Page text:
Two back-to-back nights of new episodes is a BCS fan’s dream, and Better Call Saul S5E2 (“50% Off”) was a great follow-up to an amazing premiere. While this episode (written by Alison Tatlock and directed by Norberto Barba) does give us some interesting and significant moments on the Jimmy-and-Kim side of things, it is more focused on the cartel—specifically the incredibly dangerous position that Nacho has found himself in. I have said in the past that I think that Michael Mando’s Nacho has been a bit underutilized, but as we barrel towards the convergence of Saul Goodman and the cartel world, I think we’ll be seeing more of him (and that’s a good thing for the viewer, though maybe not so much for Nacho).
Before I get into Nacho’s predicament, let’s talk about Jimmy. At this point, I find myself struggling as to whether to refer to him as Jimmy or as Saul, and I think that is kind of the point. In “Magic Man,” we saw Jimmy signing his name on his bar association document as “Jimmy ‘Saul Goodman’ McGill,” which is tangible evidence that he is now officially two people. The “50% Off” title of this episode does not just refer to the promotional deal that Jimmy makes with his clients; it also refers to the fact that Jimmy is now 50% Jimmy McGill and 50% Saul Goodman. In his signature, that “Saul Goodman” literally split Jimmy McGill right down the middle, and the events of the first two episodes clearly show that Saul Goodman has taken half off of Jimmy McGill.
He is still Jimmy when he is with Kim, who neither fully understands or accepts the Saul Goodman she is only just beginning to know. Part of that knowledge comes in the form of the overflowing closet that is now mostly filled with the colorful Saul Goodman attire we all know and love. Saul Goodman is literally pushing Kim out of her comfort zone—her own closet, in what was once her own apartment. We can tell that this is a slight annoyance to her, and Jimmy is apologetic about it, but (as we will soon see) he has a plan to remedy the situation.
Jimmy’s “Magic Man” client outreach program seems to have paid off as he is taking a number of calls from prospective clients while Kim gets ready for work. While she does inform him that her PD client ended up taking the deal, she omits the part about how she scammed him into doing so. She is still feeling uncomfortable with having done that, and she doesn’t want Jimmy to know that she ended up following his morally questionable advice. To Kim, the admission that she used his plan (and that it worked) would seem like she approves of his tactics, which she does not.
Kim is in her car about to leave for work when Jimmy jumps in the passenger seat and tells her he wants to show her something. He promises her she won’t be late for work, and so she goes along with it. They pull up to a nice house for sale not too far from their apartment, and Jimmy tells her he wants her to see it. The idea of buying a house with Jimmy is not something that was on Kim’s radar at this moment in time, but it is clearly part of Jimmy’s plan for the not-too-distant future. It’s not the craziest idea in the world (they certainly need the closet space), and (as Jimmy reminds Kim) she’s doing very well financially. He also informs her that things are looking bright for him in that department. He’s already got 45 clients, which is a shocking number to Kim as she doesn’t understand how he could possibly handle that caseload as a solo practitioner. But he’s Jimmy, so of course he’s “got a strategy for that,” though he doesn’t elaborate on what that strategy is (and she probably doesn’t really want to know).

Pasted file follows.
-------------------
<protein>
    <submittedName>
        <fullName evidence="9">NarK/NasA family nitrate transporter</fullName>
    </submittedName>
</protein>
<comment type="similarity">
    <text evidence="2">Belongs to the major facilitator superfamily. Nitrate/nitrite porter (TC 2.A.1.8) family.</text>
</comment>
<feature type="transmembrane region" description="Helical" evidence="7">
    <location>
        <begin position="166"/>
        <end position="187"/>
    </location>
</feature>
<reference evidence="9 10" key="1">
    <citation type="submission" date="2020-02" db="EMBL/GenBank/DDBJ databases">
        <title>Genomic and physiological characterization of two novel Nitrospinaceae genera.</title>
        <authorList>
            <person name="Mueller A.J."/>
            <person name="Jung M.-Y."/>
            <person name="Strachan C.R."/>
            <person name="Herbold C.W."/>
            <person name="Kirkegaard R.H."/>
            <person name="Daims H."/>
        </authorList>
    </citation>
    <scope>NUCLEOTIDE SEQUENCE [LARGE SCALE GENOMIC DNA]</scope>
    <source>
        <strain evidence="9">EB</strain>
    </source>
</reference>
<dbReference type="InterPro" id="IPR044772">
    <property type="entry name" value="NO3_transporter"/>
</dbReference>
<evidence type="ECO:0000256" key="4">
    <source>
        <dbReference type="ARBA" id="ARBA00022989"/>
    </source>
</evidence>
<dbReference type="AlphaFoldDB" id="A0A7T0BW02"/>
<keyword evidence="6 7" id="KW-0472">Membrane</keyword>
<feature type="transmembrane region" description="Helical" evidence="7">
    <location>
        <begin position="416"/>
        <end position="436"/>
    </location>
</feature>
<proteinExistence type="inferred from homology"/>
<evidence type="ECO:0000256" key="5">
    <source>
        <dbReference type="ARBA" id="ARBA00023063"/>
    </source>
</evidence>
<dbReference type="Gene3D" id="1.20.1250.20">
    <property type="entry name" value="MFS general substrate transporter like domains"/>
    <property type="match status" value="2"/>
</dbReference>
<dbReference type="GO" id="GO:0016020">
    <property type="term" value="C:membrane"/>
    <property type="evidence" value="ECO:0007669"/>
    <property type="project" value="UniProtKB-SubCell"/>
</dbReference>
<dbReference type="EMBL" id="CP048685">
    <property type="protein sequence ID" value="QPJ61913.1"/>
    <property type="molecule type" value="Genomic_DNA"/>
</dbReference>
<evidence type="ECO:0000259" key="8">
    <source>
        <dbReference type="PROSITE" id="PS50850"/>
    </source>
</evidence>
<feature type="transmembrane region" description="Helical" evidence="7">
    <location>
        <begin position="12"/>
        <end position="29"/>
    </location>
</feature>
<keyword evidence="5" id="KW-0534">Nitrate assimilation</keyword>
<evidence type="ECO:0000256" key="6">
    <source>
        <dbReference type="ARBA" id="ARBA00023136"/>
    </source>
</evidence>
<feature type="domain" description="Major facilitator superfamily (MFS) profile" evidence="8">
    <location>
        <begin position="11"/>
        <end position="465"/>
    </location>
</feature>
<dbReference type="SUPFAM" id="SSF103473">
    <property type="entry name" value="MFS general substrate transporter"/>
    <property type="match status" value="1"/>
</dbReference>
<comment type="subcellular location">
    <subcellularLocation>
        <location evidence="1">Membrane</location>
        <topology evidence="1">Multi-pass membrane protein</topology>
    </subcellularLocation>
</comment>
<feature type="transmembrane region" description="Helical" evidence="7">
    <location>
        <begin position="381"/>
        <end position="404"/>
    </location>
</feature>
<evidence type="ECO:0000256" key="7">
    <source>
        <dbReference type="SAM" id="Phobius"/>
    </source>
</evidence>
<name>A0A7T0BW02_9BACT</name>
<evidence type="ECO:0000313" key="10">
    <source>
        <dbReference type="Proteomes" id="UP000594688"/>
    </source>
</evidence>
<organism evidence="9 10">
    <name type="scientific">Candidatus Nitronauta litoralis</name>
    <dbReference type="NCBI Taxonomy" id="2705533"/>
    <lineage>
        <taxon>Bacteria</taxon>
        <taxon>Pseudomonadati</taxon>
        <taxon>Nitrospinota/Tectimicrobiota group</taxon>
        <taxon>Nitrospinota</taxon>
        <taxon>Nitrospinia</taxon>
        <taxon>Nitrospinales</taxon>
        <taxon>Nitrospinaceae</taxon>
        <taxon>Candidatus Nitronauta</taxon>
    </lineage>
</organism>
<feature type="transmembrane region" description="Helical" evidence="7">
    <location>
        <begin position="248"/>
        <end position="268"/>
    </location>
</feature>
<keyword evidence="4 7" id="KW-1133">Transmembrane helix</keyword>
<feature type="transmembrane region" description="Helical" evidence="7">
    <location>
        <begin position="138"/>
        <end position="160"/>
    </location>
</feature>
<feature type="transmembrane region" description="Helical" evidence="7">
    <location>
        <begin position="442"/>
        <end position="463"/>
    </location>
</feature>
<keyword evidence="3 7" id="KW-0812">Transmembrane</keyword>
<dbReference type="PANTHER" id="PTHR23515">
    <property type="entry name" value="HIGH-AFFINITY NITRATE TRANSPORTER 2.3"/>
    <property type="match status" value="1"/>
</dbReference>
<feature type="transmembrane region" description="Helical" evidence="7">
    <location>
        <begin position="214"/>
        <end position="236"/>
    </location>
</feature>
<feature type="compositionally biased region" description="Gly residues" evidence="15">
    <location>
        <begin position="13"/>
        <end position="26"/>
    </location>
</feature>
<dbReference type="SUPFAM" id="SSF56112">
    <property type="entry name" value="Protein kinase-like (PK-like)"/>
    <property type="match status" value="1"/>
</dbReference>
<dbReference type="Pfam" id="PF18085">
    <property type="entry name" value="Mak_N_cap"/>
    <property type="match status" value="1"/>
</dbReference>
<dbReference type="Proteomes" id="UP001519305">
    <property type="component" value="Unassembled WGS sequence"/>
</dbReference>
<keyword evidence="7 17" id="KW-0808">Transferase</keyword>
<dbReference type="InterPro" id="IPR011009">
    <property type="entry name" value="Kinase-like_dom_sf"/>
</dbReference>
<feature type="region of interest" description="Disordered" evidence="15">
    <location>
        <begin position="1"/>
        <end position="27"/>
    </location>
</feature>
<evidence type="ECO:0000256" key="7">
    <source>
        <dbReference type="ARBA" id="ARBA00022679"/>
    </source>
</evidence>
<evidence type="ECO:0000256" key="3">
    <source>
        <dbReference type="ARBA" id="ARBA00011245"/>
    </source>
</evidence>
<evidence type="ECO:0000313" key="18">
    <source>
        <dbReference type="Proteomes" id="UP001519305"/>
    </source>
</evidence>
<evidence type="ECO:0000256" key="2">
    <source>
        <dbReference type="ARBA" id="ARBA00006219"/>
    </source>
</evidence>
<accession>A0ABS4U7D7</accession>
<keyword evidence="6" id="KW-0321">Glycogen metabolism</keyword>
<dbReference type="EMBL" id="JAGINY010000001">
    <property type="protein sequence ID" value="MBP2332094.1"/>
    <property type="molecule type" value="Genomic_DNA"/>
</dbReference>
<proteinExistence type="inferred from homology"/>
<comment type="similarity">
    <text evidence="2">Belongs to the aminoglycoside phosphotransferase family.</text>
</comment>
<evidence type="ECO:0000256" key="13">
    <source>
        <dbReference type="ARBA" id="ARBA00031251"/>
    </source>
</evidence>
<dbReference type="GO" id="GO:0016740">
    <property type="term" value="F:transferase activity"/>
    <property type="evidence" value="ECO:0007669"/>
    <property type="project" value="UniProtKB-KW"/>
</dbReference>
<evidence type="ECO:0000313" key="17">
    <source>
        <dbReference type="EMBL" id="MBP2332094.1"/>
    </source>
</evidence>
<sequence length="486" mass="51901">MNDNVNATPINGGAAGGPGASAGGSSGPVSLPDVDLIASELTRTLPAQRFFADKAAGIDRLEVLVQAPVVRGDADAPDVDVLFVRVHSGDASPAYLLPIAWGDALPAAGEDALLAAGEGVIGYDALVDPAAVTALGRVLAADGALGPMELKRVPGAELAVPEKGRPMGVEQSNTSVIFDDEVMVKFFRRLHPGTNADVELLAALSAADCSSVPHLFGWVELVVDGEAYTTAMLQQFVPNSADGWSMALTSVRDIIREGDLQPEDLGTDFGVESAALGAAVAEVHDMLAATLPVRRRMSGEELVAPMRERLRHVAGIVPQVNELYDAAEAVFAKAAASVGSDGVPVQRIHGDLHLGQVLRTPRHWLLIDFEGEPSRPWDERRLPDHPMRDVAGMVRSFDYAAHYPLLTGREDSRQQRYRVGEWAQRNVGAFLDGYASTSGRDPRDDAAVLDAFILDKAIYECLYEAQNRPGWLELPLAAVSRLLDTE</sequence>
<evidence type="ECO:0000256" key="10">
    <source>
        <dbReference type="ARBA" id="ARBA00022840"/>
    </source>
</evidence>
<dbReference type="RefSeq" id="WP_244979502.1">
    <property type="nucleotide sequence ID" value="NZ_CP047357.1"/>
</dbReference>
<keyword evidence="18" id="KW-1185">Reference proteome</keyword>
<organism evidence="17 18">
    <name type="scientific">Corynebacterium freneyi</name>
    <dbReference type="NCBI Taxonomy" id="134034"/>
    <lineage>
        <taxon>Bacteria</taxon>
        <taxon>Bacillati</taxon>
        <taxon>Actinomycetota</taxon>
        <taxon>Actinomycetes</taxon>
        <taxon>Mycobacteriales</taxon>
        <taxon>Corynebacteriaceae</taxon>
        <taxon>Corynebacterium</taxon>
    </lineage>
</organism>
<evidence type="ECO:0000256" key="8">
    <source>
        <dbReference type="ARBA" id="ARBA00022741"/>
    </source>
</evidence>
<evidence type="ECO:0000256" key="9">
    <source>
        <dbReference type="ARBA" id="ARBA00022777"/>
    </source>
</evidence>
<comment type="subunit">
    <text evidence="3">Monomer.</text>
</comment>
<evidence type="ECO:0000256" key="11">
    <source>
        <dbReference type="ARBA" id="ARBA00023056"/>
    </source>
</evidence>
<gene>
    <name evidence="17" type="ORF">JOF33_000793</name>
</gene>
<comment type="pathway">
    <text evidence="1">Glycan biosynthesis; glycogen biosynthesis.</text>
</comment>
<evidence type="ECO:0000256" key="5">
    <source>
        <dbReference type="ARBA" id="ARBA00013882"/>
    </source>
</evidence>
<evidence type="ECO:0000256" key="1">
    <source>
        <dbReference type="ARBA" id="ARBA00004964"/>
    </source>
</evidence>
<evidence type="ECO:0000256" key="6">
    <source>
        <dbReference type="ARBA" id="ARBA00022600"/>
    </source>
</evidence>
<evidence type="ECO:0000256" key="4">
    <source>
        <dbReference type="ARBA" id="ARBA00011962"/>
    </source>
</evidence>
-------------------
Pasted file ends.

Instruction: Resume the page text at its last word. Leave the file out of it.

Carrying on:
As they enter the house and start to look around, we see that it is pretty luxurious and spacious. Jimmy paints a nice picture for Kim of hosting movie nights, and she actually looks like she’s considering it—if not that house specifically, the entire idea of buying a house with Jimmy and making a home together. But she can’t fully get into it yet because there is some air to clear between the two of them. For Jimmy, it’s the fact that he did the exact thing she told him not to do: offer the 50% off deal. He apologizes, but I find it hard to believe that it’s a sincere apology since, as we all know, Jimmy is rarely sorry when a plan of his actually works. Of course, he doesn’t know that Kim was absolutely correct in assuming that his promotional deal would actually encourage crime. The cold open of Better Call Saul S5E2 shows us as much, with two meth-heads going on a drug-fueled crime spree around Albuquerque as they gleefully shout “50% off!”
Kim has to clear the air with Jimmy as well, and while she continues to lie by omission about what ended up happening with her PD client, she tells him: “Jimmy, I know you were trying to help, but I don’t want to lie to my clients.” He agrees, and after that the house tour resumes with a renewed enthusiasm. Between the massive walk-in-closet and spa bathroom, Kim is pretty into it. It’s the kind of luxury that she has always dreamed about and she’s reached a point where it’s actually within her reach. We know that Kim came from nothing, and she has always had big dreams—not just professional ambitions, but the financial security that comes with that.